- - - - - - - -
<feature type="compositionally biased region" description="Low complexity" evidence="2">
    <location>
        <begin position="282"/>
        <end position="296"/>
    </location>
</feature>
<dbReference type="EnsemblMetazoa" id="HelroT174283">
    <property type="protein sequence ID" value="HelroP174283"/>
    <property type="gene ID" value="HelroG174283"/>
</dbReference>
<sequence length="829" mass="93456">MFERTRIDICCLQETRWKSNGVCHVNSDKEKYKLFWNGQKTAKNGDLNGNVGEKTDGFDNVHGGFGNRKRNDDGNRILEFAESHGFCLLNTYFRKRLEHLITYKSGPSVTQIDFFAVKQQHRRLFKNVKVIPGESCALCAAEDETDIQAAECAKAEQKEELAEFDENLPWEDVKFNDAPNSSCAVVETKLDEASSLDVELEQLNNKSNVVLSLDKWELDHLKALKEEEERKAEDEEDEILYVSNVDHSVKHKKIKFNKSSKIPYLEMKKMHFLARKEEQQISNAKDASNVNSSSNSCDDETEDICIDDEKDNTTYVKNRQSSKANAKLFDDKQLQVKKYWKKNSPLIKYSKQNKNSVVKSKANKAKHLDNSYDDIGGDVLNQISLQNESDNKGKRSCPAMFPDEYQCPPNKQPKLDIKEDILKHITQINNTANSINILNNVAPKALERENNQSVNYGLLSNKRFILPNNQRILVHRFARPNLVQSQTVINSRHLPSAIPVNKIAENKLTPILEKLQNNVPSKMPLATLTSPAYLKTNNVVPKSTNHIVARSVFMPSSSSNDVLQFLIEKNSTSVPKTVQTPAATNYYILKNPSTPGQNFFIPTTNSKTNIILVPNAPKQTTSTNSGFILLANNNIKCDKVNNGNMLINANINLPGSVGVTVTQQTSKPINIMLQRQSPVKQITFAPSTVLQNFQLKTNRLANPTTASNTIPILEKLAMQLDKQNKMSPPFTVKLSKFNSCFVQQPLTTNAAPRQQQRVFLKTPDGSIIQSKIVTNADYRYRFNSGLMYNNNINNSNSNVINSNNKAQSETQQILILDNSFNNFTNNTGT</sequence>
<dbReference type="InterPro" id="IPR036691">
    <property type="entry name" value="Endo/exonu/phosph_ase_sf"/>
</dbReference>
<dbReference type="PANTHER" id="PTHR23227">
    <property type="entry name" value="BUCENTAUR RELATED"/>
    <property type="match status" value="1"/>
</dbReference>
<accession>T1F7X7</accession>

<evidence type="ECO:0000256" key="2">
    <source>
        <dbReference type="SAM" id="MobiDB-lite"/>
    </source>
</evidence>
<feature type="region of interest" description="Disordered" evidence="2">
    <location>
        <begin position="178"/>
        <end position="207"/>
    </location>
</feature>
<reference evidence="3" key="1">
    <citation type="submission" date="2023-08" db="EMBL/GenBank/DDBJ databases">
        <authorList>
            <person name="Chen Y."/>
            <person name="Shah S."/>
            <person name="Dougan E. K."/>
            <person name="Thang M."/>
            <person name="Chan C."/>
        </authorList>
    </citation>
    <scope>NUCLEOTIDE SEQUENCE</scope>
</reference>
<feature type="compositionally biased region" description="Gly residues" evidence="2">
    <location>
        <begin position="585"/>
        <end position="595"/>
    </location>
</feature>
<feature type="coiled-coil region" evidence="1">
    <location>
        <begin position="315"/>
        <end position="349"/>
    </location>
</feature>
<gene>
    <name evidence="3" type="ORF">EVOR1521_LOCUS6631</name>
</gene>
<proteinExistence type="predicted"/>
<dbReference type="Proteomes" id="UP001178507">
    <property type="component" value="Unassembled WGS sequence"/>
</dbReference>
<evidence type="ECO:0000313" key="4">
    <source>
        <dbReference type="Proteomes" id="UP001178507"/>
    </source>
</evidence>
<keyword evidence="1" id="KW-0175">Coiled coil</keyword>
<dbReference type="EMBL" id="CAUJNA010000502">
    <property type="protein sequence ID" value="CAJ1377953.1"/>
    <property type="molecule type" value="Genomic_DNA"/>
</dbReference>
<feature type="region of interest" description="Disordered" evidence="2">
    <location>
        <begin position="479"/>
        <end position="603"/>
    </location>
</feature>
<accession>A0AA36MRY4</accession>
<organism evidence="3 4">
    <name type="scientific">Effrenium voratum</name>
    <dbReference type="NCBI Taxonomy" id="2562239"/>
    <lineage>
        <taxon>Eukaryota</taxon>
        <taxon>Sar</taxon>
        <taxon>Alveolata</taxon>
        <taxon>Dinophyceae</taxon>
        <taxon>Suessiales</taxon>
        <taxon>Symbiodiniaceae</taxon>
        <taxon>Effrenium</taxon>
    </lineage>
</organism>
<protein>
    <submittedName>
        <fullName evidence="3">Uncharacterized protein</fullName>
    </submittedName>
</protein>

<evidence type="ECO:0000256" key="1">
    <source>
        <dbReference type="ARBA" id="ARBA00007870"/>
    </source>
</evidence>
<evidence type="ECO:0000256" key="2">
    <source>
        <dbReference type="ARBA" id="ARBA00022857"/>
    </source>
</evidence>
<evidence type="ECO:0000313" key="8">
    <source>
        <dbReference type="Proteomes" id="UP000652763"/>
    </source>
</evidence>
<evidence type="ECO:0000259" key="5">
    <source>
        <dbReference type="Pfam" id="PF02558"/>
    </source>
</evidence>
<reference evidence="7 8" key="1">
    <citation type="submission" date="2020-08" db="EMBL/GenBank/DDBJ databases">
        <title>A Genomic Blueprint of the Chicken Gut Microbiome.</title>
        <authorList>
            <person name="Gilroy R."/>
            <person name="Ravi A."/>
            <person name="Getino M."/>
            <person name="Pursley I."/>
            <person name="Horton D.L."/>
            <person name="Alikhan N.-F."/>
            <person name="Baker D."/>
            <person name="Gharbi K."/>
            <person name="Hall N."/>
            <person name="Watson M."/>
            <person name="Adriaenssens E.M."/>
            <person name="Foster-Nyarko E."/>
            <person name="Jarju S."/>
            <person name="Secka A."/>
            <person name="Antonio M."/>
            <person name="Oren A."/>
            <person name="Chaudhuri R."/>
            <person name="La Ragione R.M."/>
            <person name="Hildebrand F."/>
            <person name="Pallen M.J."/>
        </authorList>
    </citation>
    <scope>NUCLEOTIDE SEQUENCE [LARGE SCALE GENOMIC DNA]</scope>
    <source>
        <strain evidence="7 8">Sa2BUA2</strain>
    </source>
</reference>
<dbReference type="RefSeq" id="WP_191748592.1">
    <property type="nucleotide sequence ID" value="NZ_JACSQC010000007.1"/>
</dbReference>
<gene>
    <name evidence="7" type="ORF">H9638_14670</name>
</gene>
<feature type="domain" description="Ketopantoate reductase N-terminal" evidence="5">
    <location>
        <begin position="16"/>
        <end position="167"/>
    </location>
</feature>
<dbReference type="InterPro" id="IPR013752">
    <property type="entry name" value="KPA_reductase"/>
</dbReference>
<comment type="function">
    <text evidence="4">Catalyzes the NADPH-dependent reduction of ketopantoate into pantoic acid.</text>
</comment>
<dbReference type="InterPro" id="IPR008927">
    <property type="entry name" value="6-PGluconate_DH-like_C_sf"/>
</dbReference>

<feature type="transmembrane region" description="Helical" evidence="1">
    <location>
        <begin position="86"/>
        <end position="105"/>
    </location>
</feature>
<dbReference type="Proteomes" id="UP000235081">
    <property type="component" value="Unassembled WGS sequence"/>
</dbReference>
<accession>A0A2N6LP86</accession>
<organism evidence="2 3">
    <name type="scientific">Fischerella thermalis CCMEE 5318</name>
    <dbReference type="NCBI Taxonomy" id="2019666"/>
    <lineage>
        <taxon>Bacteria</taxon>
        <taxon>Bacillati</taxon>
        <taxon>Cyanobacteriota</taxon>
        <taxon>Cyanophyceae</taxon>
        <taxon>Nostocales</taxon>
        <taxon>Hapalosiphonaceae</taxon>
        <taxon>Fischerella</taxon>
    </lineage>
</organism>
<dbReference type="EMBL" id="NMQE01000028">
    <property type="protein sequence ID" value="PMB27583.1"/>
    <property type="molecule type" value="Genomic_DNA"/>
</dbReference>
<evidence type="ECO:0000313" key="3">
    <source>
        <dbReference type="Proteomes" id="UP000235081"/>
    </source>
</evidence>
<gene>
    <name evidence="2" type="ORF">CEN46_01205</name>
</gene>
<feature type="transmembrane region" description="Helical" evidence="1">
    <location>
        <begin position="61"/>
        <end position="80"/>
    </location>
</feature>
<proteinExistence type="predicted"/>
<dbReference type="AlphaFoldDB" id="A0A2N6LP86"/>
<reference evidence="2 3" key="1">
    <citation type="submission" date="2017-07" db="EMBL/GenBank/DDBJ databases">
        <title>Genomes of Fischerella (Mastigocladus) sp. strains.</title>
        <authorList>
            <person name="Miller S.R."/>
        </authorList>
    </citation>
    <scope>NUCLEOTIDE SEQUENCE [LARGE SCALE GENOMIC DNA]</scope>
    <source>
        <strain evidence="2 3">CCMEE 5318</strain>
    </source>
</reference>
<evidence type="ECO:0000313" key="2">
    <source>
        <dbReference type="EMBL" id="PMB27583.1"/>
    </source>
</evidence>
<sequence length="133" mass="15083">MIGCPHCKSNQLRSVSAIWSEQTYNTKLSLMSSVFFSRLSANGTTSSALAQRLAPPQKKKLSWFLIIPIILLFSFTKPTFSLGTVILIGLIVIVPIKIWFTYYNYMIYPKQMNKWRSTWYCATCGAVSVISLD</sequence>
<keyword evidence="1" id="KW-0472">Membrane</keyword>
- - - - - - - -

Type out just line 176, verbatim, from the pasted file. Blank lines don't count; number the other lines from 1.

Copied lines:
    <property type="component" value="Unassembled WGS sequence"/>